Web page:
Douglas Hauer, Co-Chair of the EB-5 Financing Practice and a Member of the Corporate and Securities and Immigration Practices of Mintz, Levin, Cohn, Ferris, Glovsky and Popeo, P.C., is speaking at the North American Securities Administrators Association’s (NASAA) 2016 Corporation Finance Training. The event is taking place November 18-19 at the Westin Oaks Hotel in Houston, TX. Continue Reading Mintz Levin Attorney Douglas Hauer to Speak at NASAA 2016 Corporation Finance Training

Several securities lawyers from several firms across the United States with a focus on EB-5 have organized a roundtable to discuss securities law issues.

The EB5 Securities Roundtable is an informal, independent group of EB-5 securities attorneys organized to facilitate best practices in the offerings of EB-5 securities. The EB5 Securities Roundtable is not affiliated with any EB-5 industry organization, regional center, offeror of EB-5 securities or job-creating recipient of EB-5 funds, and it receives no outside financial contributions, according to its website. Mintz Levin is one of the law firm participants.

Check out what’s new in the EB-5 world, where a team of securities lawyers are at work offering to help lawmakers understand complex legal provisions of proposed EB-5 integrity legislation. The group is called the EB-5 Securities Roundtable (the “Roundtable”) and is made up of securities attorneys (the author of this blog posting included) who represent a broad range of stakeholders in EB-5 deals such as regional centers, recipients of EB-5 funds and lenders.

Anticipating more action from lawmakers on the EB-5 integrity front, the Roundtable has proposed technical language solutions to securities law provisions that may come into any final version of an EB-5 integrity bill. The group is aiming not to lobby but to serve as a resource to help lawmakers line EB-5 reform efforts up with existing securities laws, regulations and policies. Securities law is a very complicated area with its own universe of terminology. We think the Roundtable’s resource will be welcome by lawmakers, industry groups and others who have a stake in EB-5 reform. 

One of the goals of the Roundtable, which Mintz Levin co-founded with several firms across the country, is to regularize EB-5 securities law practice. This is an important goal. EB-5 needs to be a more normative form of financing in the toolkit of lawyers. This starts with the securities lawyers in the field — gatekeepers of EB-5 in every sense of the word — giving sound advice to clients and promoting best practices.

Right now the EB-5 Program is still on the margins of the securities industry despite the fact that EB-5 financing benefits emerging businesses seeking capital across sectors, particularly in industries where construction and hard development costs are high. The Roundtable can have an impact as the EB-5 Program develops and becomes more institutionalized.

What is the future of EB-5?

We hope the EB-5 Program becomes established, permanent and normative. But Congress needs to act soon. We are about a month away from the Program lapsing.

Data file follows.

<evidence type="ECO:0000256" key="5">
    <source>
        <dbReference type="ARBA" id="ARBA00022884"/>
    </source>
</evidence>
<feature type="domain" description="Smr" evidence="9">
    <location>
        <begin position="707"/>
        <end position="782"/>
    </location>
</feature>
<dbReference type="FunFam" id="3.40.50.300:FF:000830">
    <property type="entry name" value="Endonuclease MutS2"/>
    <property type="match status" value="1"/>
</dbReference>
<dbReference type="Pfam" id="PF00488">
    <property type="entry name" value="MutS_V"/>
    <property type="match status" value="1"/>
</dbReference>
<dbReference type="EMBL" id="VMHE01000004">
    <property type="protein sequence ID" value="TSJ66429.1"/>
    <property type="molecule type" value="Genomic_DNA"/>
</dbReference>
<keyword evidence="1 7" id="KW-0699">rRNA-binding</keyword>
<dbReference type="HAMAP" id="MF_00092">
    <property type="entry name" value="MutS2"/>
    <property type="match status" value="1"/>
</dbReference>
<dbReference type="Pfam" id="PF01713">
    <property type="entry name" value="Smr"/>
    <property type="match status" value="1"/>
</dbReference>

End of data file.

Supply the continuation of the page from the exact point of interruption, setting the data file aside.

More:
Lawmakers are right on to insist on integrity reforms with any extension of the Program. The EB-5 Program has been plagued by bad actors, fraud and loose practices since it became more popularized in 2008. But lawmakers don’t need to reinvent a whole new legal structure to fix this.

Added integrity provisions are a sensible move by Congress. This is in step with current law. But changes to the law should be aligned with our existing securities laws, which are effective. Specifically, the United States has a very strong anti-fraud legal infrastructure in place when it comes to the purchase and sale of securities, including Section 10(b) of the Securities and Exchange Act of 1934, and Rule 10b-5, codified at 17 C.F.R. 240.10b-5, which is one of the most important rules targeting securities fraud promulgated by the U.S. Securities and Exchange Commission. These laws work. Congress does not need to re-write our securities laws in an effort to make EB-5 more sound and secure. The core integrity provisions for EB-5 are for the most part already in place. The technical guidance from the Roundtable can help lawmakers ensure that integrity provisions do not inadvertently create confusion, or conflict with existing obligations of issuers of EB-5 securities.

The Securities Law Roundtable has offered lawmakers a technical resource in the EB-5 reform process

Hopefully lawmakers will consider comments of the Roundtable when finalizing a draft of any legislation.

We’d like to continue to have EB-5 financing as an option in our toolkit to help clients. Many of our firm’s clients have been the recipients of EB-5 financing for projects ranging from the creation of a small media business to large-scale hotels, resorts and mixed-use real estate development. Congress making strategic moves to bring an increased level of integrity to the Program will benefit all. The Roundtable’s contribution to this broader effort is an important step forward, and will ensure that securities provisions in any new law are informed and workable.